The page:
Introduction: Photosynthesis is the process by which light energy is converted to chemical energy. In plants, light is absorbed by pigments suchs as chlorophyll. Light hits these molecules and raises them to a higher energy. Light, however, occurs in a spectrum of wavelengths ranging from ultraviolet to visible light to infrared. The energy accompanying the absorption of light is dependent on the wavelength of the light.

Importance: The amount of energy absorbed during the processes of photosynthesis depends on the wavelength of light absorbed. For processes requiring more energy, pigment molecules must be able to absorb the necessary wavelengths.

Question: How is the amount of energy in a photon related to the wavelength of light?



energy in a mole of photons (cal)


Avogadro’s number (photons per mole)


Planck’s constant (cal/sec)


velocity of light (nm/sec)


wavelength of light (nm)


Methods: The energy in a mole of photons can be related to the wavelength of light by the following equation:

where E is the energy in a mole of photons, N is Avogadro's number (6.02 x 1023 photons per mole), h is Planck's constant (1.58 x 10-34 cal/s), c is the velocity of light (3 x 1017 nm/s), and l is the wavelength of light (nm).

This equation can be used to determine the amount of energy absorbed when photosynthesis occurs with lights of different wavelength. We will plot energy (E) as a function of wavelength (l).

Interpretation: Energy as a function of wavelength is a hyperbolic function. Notice that as wavelength decreases, the energy absorbed increases. For example, red light has wavelength of 680 nm and contains a considerable amount of energy, 42 kcal. However, a pigment molecule absorbing blue light, with a wavelength 400 nm, absorbs about 71 kcal of energy.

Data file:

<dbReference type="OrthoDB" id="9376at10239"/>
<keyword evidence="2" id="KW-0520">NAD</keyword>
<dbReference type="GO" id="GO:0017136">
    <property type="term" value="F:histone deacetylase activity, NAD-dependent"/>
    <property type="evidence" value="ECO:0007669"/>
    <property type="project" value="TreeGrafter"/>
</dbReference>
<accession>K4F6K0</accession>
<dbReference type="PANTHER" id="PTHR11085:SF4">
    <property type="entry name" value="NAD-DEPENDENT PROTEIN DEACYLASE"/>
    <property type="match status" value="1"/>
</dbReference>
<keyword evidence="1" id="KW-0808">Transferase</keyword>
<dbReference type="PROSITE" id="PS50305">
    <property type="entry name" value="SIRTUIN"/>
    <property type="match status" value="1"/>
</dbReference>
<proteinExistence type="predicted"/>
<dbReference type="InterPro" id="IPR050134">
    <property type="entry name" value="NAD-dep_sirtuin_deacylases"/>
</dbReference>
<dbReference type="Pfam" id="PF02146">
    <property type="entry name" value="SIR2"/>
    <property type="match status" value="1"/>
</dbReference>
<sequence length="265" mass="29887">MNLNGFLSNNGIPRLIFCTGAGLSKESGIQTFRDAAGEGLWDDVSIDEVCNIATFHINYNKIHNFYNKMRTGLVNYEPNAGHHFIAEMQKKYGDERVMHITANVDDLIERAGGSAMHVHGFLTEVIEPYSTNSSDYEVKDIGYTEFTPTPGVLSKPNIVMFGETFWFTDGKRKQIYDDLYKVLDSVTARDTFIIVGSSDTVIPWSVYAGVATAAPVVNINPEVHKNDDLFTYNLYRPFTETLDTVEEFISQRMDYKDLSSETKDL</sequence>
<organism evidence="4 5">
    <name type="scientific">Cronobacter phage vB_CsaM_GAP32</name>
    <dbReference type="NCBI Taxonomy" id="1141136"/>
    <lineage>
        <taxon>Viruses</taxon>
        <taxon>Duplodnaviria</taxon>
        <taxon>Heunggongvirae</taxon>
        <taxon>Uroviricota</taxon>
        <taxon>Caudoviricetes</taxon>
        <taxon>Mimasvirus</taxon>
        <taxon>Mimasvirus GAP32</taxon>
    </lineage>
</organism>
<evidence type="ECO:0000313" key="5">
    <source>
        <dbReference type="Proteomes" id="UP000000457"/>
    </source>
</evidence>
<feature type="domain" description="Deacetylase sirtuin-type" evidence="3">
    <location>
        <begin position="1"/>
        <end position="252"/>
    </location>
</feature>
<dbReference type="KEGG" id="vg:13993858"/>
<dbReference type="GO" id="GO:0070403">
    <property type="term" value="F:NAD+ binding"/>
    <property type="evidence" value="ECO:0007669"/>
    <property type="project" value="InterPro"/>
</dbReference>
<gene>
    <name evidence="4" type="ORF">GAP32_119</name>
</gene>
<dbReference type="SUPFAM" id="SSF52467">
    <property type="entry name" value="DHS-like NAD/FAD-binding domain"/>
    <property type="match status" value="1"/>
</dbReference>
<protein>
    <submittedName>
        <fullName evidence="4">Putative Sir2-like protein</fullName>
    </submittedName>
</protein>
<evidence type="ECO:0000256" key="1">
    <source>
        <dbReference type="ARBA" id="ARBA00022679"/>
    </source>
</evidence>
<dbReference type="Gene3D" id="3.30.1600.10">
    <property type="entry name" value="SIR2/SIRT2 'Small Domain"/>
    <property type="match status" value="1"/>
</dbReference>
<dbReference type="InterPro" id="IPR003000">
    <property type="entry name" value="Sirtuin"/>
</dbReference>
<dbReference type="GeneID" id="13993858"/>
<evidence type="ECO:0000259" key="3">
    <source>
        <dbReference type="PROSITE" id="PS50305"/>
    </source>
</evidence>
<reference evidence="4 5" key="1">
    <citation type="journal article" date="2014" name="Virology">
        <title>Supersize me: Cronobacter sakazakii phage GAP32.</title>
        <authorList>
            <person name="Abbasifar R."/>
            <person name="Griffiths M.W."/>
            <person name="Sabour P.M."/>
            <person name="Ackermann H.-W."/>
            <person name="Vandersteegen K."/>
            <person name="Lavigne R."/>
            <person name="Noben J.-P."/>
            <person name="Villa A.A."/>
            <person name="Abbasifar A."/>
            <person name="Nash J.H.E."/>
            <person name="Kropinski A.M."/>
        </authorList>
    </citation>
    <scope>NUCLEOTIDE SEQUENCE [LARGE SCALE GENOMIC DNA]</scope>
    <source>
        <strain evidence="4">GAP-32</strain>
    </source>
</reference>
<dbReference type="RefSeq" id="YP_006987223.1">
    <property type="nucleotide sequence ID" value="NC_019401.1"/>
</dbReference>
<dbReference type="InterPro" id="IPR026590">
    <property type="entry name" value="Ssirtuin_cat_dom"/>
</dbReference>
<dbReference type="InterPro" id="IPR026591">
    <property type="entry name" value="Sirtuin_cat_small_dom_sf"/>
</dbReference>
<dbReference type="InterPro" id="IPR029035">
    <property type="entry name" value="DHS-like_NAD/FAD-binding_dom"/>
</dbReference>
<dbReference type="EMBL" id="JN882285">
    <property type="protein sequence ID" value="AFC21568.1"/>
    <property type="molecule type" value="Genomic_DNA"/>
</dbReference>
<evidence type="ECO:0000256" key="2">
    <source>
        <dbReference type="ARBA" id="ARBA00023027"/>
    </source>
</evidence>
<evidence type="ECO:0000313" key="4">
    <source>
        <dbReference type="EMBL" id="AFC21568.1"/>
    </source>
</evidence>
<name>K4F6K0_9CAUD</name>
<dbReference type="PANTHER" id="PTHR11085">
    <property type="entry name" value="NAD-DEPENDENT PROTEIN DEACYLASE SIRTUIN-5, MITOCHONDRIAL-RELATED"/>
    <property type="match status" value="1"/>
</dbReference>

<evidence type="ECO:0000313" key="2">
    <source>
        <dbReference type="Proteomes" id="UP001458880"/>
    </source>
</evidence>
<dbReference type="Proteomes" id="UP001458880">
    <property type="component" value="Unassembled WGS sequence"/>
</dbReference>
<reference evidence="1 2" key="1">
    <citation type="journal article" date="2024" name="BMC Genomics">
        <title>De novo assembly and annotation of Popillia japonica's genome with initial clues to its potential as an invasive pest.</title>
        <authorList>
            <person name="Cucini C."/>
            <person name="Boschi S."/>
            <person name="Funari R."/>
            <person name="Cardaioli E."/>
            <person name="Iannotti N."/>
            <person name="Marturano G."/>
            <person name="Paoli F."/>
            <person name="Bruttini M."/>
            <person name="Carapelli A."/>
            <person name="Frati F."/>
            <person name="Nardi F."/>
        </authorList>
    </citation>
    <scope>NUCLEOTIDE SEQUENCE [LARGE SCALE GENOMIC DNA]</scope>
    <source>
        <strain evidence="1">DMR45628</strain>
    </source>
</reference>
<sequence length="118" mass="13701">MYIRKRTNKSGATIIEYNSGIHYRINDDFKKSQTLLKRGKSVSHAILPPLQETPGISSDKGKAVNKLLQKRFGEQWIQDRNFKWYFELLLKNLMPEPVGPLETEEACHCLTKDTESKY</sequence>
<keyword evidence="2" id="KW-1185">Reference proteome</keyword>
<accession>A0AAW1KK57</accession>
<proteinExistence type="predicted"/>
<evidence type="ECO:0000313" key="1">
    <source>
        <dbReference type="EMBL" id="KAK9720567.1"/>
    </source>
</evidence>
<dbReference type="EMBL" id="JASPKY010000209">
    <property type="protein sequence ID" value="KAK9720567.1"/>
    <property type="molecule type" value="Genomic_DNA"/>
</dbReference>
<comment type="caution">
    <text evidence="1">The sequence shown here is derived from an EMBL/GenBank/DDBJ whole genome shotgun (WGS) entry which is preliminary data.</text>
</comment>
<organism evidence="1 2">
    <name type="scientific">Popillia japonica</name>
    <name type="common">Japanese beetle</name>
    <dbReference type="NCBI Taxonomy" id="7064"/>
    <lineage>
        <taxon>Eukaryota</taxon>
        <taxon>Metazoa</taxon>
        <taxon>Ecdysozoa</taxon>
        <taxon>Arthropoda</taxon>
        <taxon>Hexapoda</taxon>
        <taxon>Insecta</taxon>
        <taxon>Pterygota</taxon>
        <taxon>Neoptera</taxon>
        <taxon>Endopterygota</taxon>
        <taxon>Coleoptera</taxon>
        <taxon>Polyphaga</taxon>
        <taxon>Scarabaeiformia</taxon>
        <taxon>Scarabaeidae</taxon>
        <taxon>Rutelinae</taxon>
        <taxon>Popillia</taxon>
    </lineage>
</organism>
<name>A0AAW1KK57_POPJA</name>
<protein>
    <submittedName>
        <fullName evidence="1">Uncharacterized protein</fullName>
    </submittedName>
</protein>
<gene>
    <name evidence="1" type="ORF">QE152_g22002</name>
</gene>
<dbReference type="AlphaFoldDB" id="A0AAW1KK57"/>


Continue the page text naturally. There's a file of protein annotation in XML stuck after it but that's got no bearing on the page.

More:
Conclusions: The shorter the wavelength, the greater the energy absorbed. The different pigment molecules of plants absorb different wavelengths of light and consequently absorb different energies. Additionally, during photosynthesis, certain processes require higher energy than others. For example, photosystem II requires photons with slightly higher energies than photosystem I. As a result, chlorophyll molecules in photosystem II absorb light maximally at 680 nm while molecules in photosystem I can absorb light up to 700 nm.

Additional Questions:

1. Ultraviolet light has a wavelength of 284 nm. Would you expect it to be more or less energetic than visible light (400-700 nm)?

2. The frequency of light (n) is related to wavelength (l) by the following equation:

where c is the speed of light (cm/sec). Substitute this into the equation for energy. How is energy related to frequency of light? In other words, what kind of function is energy (E) as a function of light frequency (n)? Graph this function.

Source: Darnell, J., H. Lodish, and D. Baltimore. 1986. Molecular Cell Biology. Scientific American Books, Inc., New York

Purves, W. K., G. H. Orians, H. C. Heller, and D. Sadava. 1998. Life: The Science of Biology (Fifth Edition). Sinauer Associates, Sunderland, MA.



Copyright 1999 M. Beals, L. Gross, S. Harrell